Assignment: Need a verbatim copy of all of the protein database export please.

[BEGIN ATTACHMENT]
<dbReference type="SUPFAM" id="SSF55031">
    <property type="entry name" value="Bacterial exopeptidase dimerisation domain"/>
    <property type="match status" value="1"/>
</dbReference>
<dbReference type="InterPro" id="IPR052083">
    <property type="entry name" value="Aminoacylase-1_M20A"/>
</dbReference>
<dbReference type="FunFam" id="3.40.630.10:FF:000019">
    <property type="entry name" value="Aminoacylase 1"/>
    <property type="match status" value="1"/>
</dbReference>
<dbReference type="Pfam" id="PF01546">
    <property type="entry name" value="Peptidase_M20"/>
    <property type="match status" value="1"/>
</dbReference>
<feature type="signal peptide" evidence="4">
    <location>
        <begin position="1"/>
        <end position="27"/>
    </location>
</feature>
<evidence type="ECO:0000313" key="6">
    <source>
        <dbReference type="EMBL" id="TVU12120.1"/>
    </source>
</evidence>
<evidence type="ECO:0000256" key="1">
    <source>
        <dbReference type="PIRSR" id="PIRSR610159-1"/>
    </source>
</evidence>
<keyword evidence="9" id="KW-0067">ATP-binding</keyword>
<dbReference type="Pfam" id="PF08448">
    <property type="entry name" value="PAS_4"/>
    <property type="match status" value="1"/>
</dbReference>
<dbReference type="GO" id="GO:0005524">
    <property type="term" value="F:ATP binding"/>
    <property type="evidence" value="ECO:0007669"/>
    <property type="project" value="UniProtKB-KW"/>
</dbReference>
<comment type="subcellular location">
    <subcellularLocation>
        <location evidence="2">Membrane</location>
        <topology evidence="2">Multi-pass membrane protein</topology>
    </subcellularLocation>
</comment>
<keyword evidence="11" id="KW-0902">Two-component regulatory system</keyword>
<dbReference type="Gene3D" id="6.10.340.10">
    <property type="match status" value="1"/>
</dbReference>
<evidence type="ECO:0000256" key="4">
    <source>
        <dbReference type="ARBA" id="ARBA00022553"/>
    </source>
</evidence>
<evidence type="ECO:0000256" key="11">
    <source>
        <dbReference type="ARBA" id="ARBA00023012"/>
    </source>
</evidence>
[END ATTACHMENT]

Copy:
<dbReference type="SUPFAM" id="SSF55031">
    <property type="entry name" value="Bacterial exopeptidase dimerisation domain"/>
    <property type="match status" value="1"/>
</dbReference>
<dbReference type="InterPro" id="IPR052083">
    <property type="entry name" value="Aminoacylase-1_M20A"/>
</dbReference>
<dbReference type="FunFam" id="3.40.630.10:FF:000019">
    <property type="entry name" value="Aminoacylase 1"/>
    <property type="match status" value="1"/>
</dbReference>
<dbReference type="Pfam" id="PF01546">
    <property type="entry name" value="Peptidase_M20"/>
    <property type="match status" value="1"/>
</dbReference>
<feature type="signal peptide" evidence="4">
    <location>
        <begin position="1"/>
        <end position="27"/>
    </location>
</feature>
<evidence type="ECO:0000313" key="6">
    <source>
        <dbReference type="EMBL" id="TVU12120.1"/>
    </source>
</evidence>
<evidence type="ECO:0000256" key="1">
    <source>
        <dbReference type="PIRSR" id="PIRSR610159-1"/>
    </source>
</evidence>
<keyword evidence="9" id="KW-0067">ATP-binding</keyword>
<dbReference type="Pfam" id="PF08448">
    <property type="entry name" value="PAS_4"/>
    <property type="match status" value="1"/>
</dbReference>
<dbReference type="GO" id="GO:0005524">
    <property type="term" value="F:ATP binding"/>
    <property type="evidence" value="ECO:0007669"/>
    <property type="project" value="UniProtKB-KW"/>
</dbReference>
<comment type="subcellular location">
    <subcellularLocation>
        <location evidence="2">Membrane</location>
        <topology evidence="2">Multi-pass membrane protein</topology>
    </subcellularLocation>
</comment>
<keyword evidence="11" id="KW-0902">Two-component regulatory system</keyword>
<dbReference type="Gene3D" id="6.10.340.10">
    <property type="match status" value="1"/>
</dbReference>
<evidence type="ECO:0000256" key="4">
    <source>
        <dbReference type="ARBA" id="ARBA00022553"/>
    </source>
</evidence>
<evidence type="ECO:0000256" key="11">
    <source>
        <dbReference type="ARBA" id="ARBA00023012"/>
    </source>
</evidence>